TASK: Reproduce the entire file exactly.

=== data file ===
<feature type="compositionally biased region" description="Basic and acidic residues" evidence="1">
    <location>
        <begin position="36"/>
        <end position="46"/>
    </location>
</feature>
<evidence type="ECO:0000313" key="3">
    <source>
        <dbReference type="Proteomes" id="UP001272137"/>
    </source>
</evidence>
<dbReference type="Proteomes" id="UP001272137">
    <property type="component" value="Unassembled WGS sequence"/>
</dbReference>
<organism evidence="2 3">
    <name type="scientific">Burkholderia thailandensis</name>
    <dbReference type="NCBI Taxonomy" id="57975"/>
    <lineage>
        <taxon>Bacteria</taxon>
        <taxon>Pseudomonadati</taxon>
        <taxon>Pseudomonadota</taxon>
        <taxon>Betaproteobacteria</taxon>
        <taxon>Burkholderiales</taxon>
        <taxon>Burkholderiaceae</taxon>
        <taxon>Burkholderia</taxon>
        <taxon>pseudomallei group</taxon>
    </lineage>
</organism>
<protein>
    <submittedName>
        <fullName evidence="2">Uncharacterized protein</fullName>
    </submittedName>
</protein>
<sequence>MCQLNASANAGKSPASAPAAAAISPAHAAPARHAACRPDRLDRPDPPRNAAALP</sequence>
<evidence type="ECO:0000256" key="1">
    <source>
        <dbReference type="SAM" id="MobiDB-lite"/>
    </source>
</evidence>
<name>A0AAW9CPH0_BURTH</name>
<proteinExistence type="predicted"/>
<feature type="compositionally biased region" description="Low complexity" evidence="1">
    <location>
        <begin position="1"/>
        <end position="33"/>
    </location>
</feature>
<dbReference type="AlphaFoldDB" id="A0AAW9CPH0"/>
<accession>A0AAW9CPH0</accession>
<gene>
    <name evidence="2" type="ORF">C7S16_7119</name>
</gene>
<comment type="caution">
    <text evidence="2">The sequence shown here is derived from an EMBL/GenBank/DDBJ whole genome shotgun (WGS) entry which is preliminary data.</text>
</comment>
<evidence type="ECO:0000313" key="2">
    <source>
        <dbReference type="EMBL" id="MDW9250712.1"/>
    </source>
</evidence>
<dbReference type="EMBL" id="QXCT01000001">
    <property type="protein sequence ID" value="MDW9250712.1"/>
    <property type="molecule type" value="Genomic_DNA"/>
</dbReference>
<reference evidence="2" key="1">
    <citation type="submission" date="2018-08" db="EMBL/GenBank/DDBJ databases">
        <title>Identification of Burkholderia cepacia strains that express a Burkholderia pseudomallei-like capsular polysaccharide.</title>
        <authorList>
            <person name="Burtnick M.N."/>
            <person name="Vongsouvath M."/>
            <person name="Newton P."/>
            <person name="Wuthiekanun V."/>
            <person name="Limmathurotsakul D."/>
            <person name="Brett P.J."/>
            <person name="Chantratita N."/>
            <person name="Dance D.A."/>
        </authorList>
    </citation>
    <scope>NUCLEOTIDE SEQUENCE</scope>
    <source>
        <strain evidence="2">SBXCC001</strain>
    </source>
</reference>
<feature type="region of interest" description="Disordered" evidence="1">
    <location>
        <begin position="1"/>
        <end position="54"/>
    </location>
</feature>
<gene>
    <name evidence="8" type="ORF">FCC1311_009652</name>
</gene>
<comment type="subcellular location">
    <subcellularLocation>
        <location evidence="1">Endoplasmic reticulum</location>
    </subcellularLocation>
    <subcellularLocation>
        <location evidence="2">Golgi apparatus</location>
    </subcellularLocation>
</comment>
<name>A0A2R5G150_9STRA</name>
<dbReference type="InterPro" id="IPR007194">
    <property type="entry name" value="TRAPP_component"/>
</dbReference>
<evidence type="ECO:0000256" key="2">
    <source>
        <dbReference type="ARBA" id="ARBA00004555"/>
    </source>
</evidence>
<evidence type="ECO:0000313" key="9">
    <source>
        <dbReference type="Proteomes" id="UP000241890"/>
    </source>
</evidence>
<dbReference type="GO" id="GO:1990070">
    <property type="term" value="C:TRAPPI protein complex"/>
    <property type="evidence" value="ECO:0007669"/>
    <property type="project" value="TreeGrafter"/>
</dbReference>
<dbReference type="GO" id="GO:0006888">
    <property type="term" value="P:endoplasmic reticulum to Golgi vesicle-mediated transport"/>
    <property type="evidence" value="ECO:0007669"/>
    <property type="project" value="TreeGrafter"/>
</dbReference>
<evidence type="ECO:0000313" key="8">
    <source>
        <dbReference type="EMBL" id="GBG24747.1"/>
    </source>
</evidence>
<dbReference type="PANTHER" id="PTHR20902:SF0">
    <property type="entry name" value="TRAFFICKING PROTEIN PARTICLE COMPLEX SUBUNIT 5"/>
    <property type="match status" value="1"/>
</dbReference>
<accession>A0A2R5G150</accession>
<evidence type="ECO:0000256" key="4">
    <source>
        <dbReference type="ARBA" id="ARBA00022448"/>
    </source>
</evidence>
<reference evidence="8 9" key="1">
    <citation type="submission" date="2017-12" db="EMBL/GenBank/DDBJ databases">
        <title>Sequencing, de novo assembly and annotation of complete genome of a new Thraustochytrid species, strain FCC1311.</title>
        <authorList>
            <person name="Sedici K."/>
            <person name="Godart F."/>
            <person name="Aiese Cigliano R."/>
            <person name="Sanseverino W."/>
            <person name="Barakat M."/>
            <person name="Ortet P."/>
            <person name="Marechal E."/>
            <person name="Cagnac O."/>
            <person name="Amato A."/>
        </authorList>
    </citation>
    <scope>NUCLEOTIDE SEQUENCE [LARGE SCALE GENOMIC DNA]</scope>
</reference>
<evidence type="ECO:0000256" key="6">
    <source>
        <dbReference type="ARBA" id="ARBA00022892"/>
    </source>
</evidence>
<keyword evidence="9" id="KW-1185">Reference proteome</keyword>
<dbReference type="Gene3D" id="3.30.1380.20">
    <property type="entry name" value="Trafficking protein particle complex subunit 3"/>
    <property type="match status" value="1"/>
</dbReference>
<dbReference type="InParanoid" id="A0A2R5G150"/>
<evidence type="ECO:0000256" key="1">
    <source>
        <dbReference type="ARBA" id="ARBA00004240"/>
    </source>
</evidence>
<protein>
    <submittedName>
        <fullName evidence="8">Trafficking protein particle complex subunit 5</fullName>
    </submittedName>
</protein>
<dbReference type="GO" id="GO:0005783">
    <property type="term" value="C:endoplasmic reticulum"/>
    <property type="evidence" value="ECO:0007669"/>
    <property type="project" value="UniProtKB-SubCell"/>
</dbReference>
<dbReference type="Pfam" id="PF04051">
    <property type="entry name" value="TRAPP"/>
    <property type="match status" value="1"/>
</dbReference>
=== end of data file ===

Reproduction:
<feature type="compositionally biased region" description="Basic and acidic residues" evidence="1">
    <location>
        <begin position="36"/>
        <end position="46"/>
    </location>
</feature>
<evidence type="ECO:0000313" key="3">
    <source>
        <dbReference type="Proteomes" id="UP001272137"/>
    </source>
</evidence>
<dbReference type="Proteomes" id="UP001272137">
    <property type="component" value="Unassembled WGS sequence"/>
</dbReference>
<organism evidence="2 3">
    <name type="scientific">Burkholderia thailandensis</name>
    <dbReference type="NCBI Taxonomy" id="57975"/>
    <lineage>
        <taxon>Bacteria</taxon>
        <taxon>Pseudomonadati</taxon>
        <taxon>Pseudomonadota</taxon>
        <taxon>Betaproteobacteria</taxon>
        <taxon>Burkholderiales</taxon>
        <taxon>Burkholderiaceae</taxon>
        <taxon>Burkholderia</taxon>
        <taxon>pseudomallei group</taxon>
    </lineage>
</organism>
<protein>
    <submittedName>
        <fullName evidence="2">Uncharacterized protein</fullName>
    </submittedName>
</protein>
<sequence>MCQLNASANAGKSPASAPAAAAISPAHAAPARHAACRPDRLDRPDPPRNAAALP</sequence>
<evidence type="ECO:0000256" key="1">
    <source>
        <dbReference type="SAM" id="MobiDB-lite"/>
    </source>
</evidence>
<name>A0AAW9CPH0_BURTH</name>
<proteinExistence type="predicted"/>
<feature type="compositionally biased region" description="Low complexity" evidence="1">
    <location>
        <begin position="1"/>
        <end position="33"/>
    </location>
</feature>
<dbReference type="AlphaFoldDB" id="A0AAW9CPH0"/>
<accession>A0AAW9CPH0</accession>
<gene>
    <name evidence="2" type="ORF">C7S16_7119</name>
</gene>
<comment type="caution">
    <text evidence="2">The sequence shown here is derived from an EMBL/GenBank/DDBJ whole genome shotgun (WGS) entry which is preliminary data.</text>
</comment>
<evidence type="ECO:0000313" key="2">
    <source>
        <dbReference type="EMBL" id="MDW9250712.1"/>
    </source>
</evidence>
<dbReference type="EMBL" id="QXCT01000001">
    <property type="protein sequence ID" value="MDW9250712.1"/>
    <property type="molecule type" value="Genomic_DNA"/>
</dbReference>
<reference evidence="2" key="1">
    <citation type="submission" date="2018-08" db="EMBL/GenBank/DDBJ databases">
        <title>Identification of Burkholderia cepacia strains that express a Burkholderia pseudomallei-like capsular polysaccharide.</title>
        <authorList>
            <person name="Burtnick M.N."/>
            <person name="Vongsouvath M."/>
            <person name="Newton P."/>
            <person name="Wuthiekanun V."/>
            <person name="Limmathurotsakul D."/>
            <person name="Brett P.J."/>
            <person name="Chantratita N."/>
            <person name="Dance D.A."/>
        </authorList>
    </citation>
    <scope>NUCLEOTIDE SEQUENCE</scope>
    <source>
        <strain evidence="2">SBXCC001</strain>
    </source>
</reference>
<feature type="region of interest" description="Disordered" evidence="1">
    <location>
        <begin position="1"/>
        <end position="54"/>
    </location>
</feature>
<gene>
    <name evidence="8" type="ORF">FCC1311_009652</name>
</gene>
<comment type="subcellular location">
    <subcellularLocation>
        <location evidence="1">Endoplasmic reticulum</location>
    </subcellularLocation>
    <subcellularLocation>
        <location evidence="2">Golgi apparatus</location>
    </subcellularLocation>
</comment>
<name>A0A2R5G150_9STRA</name>
<dbReference type="InterPro" id="IPR007194">
    <property type="entry name" value="TRAPP_component"/>
</dbReference>
<evidence type="ECO:0000256" key="2">
    <source>
        <dbReference type="ARBA" id="ARBA00004555"/>
    </source>
</evidence>
<evidence type="ECO:0000313" key="9">
    <source>
        <dbReference type="Proteomes" id="UP000241890"/>
    </source>
</evidence>
<dbReference type="GO" id="GO:1990070">
    <property type="term" value="C:TRAPPI protein complex"/>
    <property type="evidence" value="ECO:0007669"/>
    <property type="project" value="TreeGrafter"/>
</dbReference>
<dbReference type="GO" id="GO:0006888">
    <property type="term" value="P:endoplasmic reticulum to Golgi vesicle-mediated transport"/>
    <property type="evidence" value="ECO:0007669"/>
    <property type="project" value="TreeGrafter"/>
</dbReference>
<evidence type="ECO:0000313" key="8">
    <source>
        <dbReference type="EMBL" id="GBG24747.1"/>
    </source>
</evidence>
<dbReference type="PANTHER" id="PTHR20902:SF0">
    <property type="entry name" value="TRAFFICKING PROTEIN PARTICLE COMPLEX SUBUNIT 5"/>
    <property type="match status" value="1"/>
</dbReference>
<accession>A0A2R5G150</accession>
<evidence type="ECO:0000256" key="4">
    <source>
        <dbReference type="ARBA" id="ARBA00022448"/>
    </source>
</evidence>
<reference evidence="8 9" key="1">
    <citation type="submission" date="2017-12" db="EMBL/GenBank/DDBJ databases">
        <title>Sequencing, de novo assembly and annotation of complete genome of a new Thraustochytrid species, strain FCC1311.</title>
        <authorList>
            <person name="Sedici K."/>
            <person name="Godart F."/>
            <person name="Aiese Cigliano R."/>
            <person name="Sanseverino W."/>
            <person name="Barakat M."/>
            <person name="Ortet P."/>
            <person name="Marechal E."/>
            <person name="Cagnac O."/>
            <person name="Amato A."/>
        </authorList>
    </citation>
    <scope>NUCLEOTIDE SEQUENCE [LARGE SCALE GENOMIC DNA]</scope>
</reference>
<evidence type="ECO:0000256" key="6">
    <source>
        <dbReference type="ARBA" id="ARBA00022892"/>
    </source>
</evidence>
<keyword evidence="9" id="KW-1185">Reference proteome</keyword>
<dbReference type="Gene3D" id="3.30.1380.20">
    <property type="entry name" value="Trafficking protein particle complex subunit 3"/>
    <property type="match status" value="1"/>
</dbReference>
<dbReference type="InParanoid" id="A0A2R5G150"/>
<evidence type="ECO:0000256" key="1">
    <source>
        <dbReference type="ARBA" id="ARBA00004240"/>
    </source>
</evidence>
<protein>
    <submittedName>
        <fullName evidence="8">Trafficking protein particle complex subunit 5</fullName>
    </submittedName>
</protein>
<dbReference type="GO" id="GO:0005783">
    <property type="term" value="C:endoplasmic reticulum"/>
    <property type="evidence" value="ECO:0007669"/>
    <property type="project" value="UniProtKB-SubCell"/>
</dbReference>
<dbReference type="Pfam" id="PF04051">
    <property type="entry name" value="TRAPP"/>
    <property type="match status" value="1"/>
</dbReference>